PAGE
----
Arab coalition targets Yemen’s Houthi drone capabilities in Sanaa

The Arab coalition fighting to support the legitimate government in Yemen said it has targeted Houthi drone capabilities in a military operation in Sanaa and called on civilians not to approach the targeted sites. (File photo/SPA)
Updated 20 January 2019
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Arab coalition targets Yemen’s Houthi drone capabilities in Sanaa

  • The coalition said it has taken the necessary measures to protect civilians
  • It assured that the military operation is consistent with international humanitarian law

JEDDAH: The Arab coalition fighting to support the legitimate government in Yemen said it has targeted Houthi drone capabilities in a military operation in Sanaa and called on civilians not to approach the targeted sites.
The coalition said it has taken the necessary measures to protect civilians during the military operation in the Houthi-held Yemeni capital.
It assured that the military operation is consistent with international humanitarian law.

The operation, which took place late on Saturday, targeted several Houthi-held camps, including one which was formally called the First Armored Division camp when it was held by the Yemeni army before the Houthi militia took over.
The coalition also targeted the Al-Dailami air base, Al-Siyana military compound, and the Al-Nahdain mountain
A coalition aircraft also launched two rockets toward the Al-Hasba area north of the Yemeni capital.

Spokesperson of the coalition, Col. Turki Al-Maliki said that the targeting operation came after the intelligence was collected on Houthi activity and surveying their movement. The intelligence gathered helped to identify the network of the Houthis and their operational infrastructure, Al-Maliki explained.

The intelligence gathered helped destroy manufacturing workshops and spare parts, installation workshops and booby-traps, inspection facilities and the preparation of launchers platforms as well as training facilities for terrorist operations.


Terror funding has ‘new face,’ warns Saudi Arabia's attorney general

Updated 20 February 2019
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Terror funding has ‘new face,’ warns Saudi Arabia's attorney general

  • Financial crimes a rising threat to global economy, MENA forum told

JEDDAH: The changing dynamics of terror financing and money laundering posed a growing problem for countries and organizations seeking to halt their spread, a regional conference in Cairo was warned.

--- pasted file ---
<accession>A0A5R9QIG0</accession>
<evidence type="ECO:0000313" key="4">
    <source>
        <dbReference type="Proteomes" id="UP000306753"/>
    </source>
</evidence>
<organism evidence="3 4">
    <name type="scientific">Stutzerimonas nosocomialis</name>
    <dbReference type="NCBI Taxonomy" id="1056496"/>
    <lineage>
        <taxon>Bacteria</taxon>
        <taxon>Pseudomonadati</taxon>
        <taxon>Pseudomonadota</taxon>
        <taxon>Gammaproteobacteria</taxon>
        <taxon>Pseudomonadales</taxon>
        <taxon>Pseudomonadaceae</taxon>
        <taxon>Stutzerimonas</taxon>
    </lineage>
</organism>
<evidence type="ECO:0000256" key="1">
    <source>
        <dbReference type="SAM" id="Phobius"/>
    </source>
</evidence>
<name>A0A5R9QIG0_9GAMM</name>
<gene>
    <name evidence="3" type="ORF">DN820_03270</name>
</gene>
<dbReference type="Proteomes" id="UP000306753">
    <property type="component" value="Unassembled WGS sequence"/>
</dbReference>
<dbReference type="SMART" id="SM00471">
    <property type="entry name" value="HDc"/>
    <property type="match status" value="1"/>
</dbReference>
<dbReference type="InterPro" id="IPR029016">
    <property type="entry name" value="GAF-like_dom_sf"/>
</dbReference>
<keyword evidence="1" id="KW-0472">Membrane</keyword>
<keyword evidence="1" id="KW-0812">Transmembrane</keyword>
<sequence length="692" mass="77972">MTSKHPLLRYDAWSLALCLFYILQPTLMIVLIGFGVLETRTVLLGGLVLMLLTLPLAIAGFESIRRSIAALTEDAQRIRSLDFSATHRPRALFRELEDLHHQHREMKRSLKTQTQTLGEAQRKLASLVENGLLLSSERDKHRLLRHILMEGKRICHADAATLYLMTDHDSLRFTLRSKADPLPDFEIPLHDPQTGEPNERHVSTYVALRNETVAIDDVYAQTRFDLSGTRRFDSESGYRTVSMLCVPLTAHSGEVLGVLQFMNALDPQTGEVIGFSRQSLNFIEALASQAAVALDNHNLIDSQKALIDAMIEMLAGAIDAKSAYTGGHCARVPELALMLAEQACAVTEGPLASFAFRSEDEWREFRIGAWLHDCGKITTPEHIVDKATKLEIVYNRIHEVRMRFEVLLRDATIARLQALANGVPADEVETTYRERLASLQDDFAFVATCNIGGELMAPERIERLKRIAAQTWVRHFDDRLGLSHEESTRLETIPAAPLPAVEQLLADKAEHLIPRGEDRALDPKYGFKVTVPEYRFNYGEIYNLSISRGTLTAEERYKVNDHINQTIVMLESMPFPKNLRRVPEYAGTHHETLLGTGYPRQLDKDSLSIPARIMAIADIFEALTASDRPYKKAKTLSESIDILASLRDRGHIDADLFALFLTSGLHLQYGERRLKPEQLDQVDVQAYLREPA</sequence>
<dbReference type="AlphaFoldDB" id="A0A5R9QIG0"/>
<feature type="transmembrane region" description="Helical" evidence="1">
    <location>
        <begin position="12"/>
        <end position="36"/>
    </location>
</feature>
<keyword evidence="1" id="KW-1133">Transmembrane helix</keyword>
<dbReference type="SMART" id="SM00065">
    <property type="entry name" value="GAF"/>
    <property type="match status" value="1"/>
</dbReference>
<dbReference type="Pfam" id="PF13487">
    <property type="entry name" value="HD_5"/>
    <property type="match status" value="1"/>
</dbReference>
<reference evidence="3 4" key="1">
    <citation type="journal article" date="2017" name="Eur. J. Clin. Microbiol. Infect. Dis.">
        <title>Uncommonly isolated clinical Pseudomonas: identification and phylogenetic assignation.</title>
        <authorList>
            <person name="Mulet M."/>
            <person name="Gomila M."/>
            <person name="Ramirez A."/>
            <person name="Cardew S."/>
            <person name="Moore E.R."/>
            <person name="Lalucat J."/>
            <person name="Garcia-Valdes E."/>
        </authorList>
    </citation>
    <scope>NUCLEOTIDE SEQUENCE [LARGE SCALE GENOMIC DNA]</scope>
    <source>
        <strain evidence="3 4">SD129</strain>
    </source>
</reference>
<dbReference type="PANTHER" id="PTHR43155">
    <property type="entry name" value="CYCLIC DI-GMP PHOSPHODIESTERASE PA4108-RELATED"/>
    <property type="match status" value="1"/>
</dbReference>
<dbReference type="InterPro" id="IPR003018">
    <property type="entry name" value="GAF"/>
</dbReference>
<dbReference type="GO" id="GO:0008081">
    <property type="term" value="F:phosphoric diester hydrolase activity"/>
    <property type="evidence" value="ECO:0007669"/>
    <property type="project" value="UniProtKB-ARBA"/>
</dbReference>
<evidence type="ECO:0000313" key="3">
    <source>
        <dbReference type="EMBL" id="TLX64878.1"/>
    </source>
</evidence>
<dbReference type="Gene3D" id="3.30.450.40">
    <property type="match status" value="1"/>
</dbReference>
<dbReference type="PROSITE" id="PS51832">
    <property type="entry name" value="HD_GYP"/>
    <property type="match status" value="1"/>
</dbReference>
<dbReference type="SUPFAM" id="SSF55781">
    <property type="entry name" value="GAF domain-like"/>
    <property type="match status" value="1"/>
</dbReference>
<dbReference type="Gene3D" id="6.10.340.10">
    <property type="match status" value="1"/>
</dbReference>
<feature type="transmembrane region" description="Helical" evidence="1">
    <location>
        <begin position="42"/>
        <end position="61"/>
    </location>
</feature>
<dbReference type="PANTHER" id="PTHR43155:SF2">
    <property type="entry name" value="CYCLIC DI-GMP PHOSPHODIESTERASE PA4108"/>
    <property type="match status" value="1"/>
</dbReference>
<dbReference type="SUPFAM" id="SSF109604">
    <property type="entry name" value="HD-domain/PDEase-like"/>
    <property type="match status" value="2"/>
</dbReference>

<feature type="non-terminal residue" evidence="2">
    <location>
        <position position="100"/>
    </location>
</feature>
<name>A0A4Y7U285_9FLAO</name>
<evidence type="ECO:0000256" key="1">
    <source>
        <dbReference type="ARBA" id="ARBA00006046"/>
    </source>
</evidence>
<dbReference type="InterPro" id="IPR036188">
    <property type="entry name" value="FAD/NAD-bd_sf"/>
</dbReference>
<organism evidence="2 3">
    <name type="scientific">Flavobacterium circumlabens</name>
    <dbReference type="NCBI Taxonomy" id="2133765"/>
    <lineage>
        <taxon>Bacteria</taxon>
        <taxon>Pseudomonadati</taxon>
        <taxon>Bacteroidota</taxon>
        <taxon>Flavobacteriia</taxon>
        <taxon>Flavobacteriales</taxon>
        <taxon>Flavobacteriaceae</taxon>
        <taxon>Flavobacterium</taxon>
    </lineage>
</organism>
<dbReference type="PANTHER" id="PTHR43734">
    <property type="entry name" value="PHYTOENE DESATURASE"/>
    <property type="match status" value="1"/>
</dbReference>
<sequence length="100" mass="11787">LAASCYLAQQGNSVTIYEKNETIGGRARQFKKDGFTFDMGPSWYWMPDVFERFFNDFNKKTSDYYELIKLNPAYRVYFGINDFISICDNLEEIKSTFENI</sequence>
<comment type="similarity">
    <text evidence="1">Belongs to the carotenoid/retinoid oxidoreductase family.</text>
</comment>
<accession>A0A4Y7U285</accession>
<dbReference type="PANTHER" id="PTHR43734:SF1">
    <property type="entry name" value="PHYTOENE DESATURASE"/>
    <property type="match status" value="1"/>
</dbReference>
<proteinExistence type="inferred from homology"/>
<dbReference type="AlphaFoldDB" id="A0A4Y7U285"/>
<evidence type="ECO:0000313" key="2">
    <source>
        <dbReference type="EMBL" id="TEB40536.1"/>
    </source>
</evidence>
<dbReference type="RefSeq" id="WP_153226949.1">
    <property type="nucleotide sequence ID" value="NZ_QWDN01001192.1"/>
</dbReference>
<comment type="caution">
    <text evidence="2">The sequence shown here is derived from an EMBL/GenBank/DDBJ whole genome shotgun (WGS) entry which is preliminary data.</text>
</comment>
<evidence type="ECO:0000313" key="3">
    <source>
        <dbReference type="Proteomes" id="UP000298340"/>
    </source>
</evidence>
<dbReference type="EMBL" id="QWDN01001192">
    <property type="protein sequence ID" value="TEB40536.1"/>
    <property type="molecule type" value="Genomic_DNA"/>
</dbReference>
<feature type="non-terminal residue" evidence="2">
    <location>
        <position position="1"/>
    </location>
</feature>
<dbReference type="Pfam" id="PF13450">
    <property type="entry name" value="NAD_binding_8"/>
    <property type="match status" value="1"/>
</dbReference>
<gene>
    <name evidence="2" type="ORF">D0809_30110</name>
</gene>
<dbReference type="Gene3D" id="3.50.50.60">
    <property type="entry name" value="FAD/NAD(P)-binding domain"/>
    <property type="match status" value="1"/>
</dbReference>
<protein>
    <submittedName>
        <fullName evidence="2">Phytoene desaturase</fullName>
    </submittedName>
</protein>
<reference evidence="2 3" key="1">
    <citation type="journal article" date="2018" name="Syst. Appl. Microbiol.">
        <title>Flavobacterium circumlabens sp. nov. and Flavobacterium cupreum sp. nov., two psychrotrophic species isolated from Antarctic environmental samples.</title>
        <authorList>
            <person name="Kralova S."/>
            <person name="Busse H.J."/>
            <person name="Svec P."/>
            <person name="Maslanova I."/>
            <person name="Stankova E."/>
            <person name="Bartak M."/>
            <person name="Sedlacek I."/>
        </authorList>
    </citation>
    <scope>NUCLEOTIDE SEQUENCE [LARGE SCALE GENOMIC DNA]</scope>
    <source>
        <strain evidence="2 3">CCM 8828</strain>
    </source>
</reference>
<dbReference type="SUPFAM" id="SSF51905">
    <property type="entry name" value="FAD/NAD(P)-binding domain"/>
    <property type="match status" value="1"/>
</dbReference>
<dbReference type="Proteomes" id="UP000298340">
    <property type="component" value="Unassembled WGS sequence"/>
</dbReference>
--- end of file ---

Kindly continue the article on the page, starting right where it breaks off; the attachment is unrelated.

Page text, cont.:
Saudi Arabia's Attorney General Sheikh Saud bin Abdullah Al-Mua’jab told the first Middle East and North Africa conference on countering terrorism that new forms of transnational terror funding and money laundering demanded greater cooperation between states and organizations.

The conference, organized by the Egyptian Public Prosecution Office, aims to bolster international unity in the face of the escalating threat of terrorist financing and money laundering operations.

“Saudi Arabia has spared no effort in combating these two crimes,” Al-Mua’jab said.

He said money laundering and terror financing are at the “forefront of global criminal phenomena,” and often complemented each other.

“One of the most important steps the world has taken through its international and regional systems is to engage in initiatives and agreements to combat terrorism financing and money laundering as the artery of the criminal body that strikes the global economy,” he said.

“Saudi Arabia is a key partner in the international coalition against the so-called Daesh terrorist organization and leads, together with the US and Italy, the Counter Daesh Finance Group. It has also implemented laws and procedures aimed at combating money laundering and terrorist financing,” he said.

Al-Mua’jab said the September 2018 report of the Financial Action Task Force (FATF) on Saudi Arabia had praised the Kingdom’s commitment to the recommendations of the group.

“Saudi Arabia has spared no effort in combating these two crimes,” he said. “It was one of the first countries in the world to be affected by terrorist acts. Its experience of combating the crimes has been exemplary.”

He said measures taken by the Kingdom included the 2017 “Law of Combating Crime and its Financing,” regulation of charities and the establishment of a standing committee to investigate money laundering.

The Kingdom’s Public Prosecution Office recently released a manual outlining steps to counter money laundering, including measures for seizure and confiscation, tracking of funds and details of international cooperation. 

The Saudi Arabian Monetary Authority has also issued a guidebook for Saudi banks to combat money laundering. 

A recent Saudi Cabinet meeting outlined strategic objectives for reducing the risks of the two crimes, he said.